‘I spent my life hiding behind the stereotypes and the stigmas... until now‘25/10/2019
Ed Accura first had a desire to learn to swim as a youngster in Ghana.
Swimming parties weren’t quite the same when he couldn’t get in the water but his requests for lessons went unanswered.
That isolated feeling returned during a holiday in Barbados as an adult, when Ed could only admire the glistening, still water from a boat – the only person wearing a life jacket.
But becoming a father meant the Buckinghamshire resident could hide no longer.
“I always had this thought in the back of my mind that if I was ever in a situation with my daughter and she fell into the water and she needed help, I wouldn’t be able to help her,” he said.
“That’s a scary thought. I think that’s one of the things that has really nudged me to learn how to swim.
“I spent the rest of my life, up until now, hiding behind the stereotypes and the stigmas of being black and swimming – all these stereotypes about heavy bones and such.
“I used it as a safety bed to not learn to swim. If anybody asked me if I could swim, I’d say ‘of course not, I’m black’.”
A shared experience
Ed admits he struggled to ‘trust the water’ but continues to take swimming lessons in what has proved a life-changing decision.
Having spent much of his life succumbing to perceptions, he decided to use his experience to spark change.
After initially planning to produce a song called ‘Blacks Can’t Swim’ to tackle the misconceptions associated with black people learning to swim, Ed took his idea to the next level by directing ‘A Film Called Blacks Can’t Swim’.
He wrote, produced and starred in the film.
In it, a frenzied Ed reacts to reports of flooding by wearing a life jacket everywhere he goes, frightened by the prospect of not being able to keep himself afloat.
A global message
There is obvious hyperbole but the film touches on the very real concerns many adults face if they weren’t taught to swim as a child.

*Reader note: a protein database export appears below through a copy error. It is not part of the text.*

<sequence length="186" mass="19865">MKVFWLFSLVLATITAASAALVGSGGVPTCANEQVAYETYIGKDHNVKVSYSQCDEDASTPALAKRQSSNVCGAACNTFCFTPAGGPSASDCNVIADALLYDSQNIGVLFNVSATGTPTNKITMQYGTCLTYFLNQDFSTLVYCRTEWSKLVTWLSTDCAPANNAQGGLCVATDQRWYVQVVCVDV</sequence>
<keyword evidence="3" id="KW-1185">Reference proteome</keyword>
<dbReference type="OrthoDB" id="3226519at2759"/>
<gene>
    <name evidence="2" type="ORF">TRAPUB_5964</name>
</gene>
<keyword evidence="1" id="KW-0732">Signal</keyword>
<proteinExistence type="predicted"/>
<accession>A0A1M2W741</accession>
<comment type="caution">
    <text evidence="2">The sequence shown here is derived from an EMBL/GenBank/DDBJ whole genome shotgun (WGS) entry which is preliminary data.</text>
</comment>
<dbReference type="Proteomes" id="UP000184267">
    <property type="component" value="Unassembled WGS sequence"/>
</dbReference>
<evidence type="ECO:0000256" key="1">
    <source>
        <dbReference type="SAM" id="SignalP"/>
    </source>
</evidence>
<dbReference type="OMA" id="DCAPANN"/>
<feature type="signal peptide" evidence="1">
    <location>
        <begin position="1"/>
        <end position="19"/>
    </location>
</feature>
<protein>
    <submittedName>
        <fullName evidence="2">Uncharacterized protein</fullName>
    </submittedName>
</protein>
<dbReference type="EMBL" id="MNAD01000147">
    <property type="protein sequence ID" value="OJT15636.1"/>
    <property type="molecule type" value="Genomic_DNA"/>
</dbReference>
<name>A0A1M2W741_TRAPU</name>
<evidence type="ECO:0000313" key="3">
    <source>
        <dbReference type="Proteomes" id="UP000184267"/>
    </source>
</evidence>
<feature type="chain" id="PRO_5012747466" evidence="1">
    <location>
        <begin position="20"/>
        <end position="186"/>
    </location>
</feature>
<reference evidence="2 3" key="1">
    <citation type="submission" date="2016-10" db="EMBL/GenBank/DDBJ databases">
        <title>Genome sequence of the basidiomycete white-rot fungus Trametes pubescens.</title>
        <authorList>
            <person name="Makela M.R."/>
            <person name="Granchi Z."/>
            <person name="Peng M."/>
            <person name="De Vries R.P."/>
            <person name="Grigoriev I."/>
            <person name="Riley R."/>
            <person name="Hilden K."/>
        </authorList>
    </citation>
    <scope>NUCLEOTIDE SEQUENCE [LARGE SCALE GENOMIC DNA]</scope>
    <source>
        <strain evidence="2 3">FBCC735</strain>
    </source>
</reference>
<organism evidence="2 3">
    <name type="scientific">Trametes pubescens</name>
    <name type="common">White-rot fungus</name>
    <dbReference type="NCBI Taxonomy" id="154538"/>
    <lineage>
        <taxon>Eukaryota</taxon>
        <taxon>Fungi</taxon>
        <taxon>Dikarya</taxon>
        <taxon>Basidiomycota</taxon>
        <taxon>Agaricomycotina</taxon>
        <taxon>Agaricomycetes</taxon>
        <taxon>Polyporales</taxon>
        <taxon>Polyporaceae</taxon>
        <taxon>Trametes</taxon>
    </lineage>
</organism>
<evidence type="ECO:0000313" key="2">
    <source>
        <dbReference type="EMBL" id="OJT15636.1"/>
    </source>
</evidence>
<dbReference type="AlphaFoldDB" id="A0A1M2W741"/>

Ed’s experience wasn’t a unique one and, through the film, he discovered a global community of people restricted by stereotypes, never learning to swim because it wasn’t ingrained in their culture.
“I didn’t for once think it would get the momentum and the attention it has received,” he added.
“But I was always going to put it out there anyway and try and get people to confront their fears, address the stereotypes and dispel the myths.
“I think the film is doing that. Role models are very, very important. If people can see it, they will believe it and they will do it.
“The Olympics are coming up next year, I just want to see a lot of people focusing on black swimmers and I’m going to keep on campaigning and keep on talking about it to drive more attention to black competitive swimmers, because I believe that is part of the solution.”
Ed has enjoyed positive reviews from all over the world, including the United States and Australia.
Since the film, he has started a weekly podcast called In The Deep End with Ed Accura.
Ed interviews BAME celebrities to talk about their positive experiences of swimming with the aim of encouraging more people from the ethnic community to take up swimming – both recreationally and competitively.
He said: “I figured that the more influential people of colour that I could get to talk about their personal experiences, the better the chances are of the community paying attention and recognising the importance of swimming.”
If you would like to view ‘A Film Called Blacks Can’t Swim’, visit blackscantswim.com.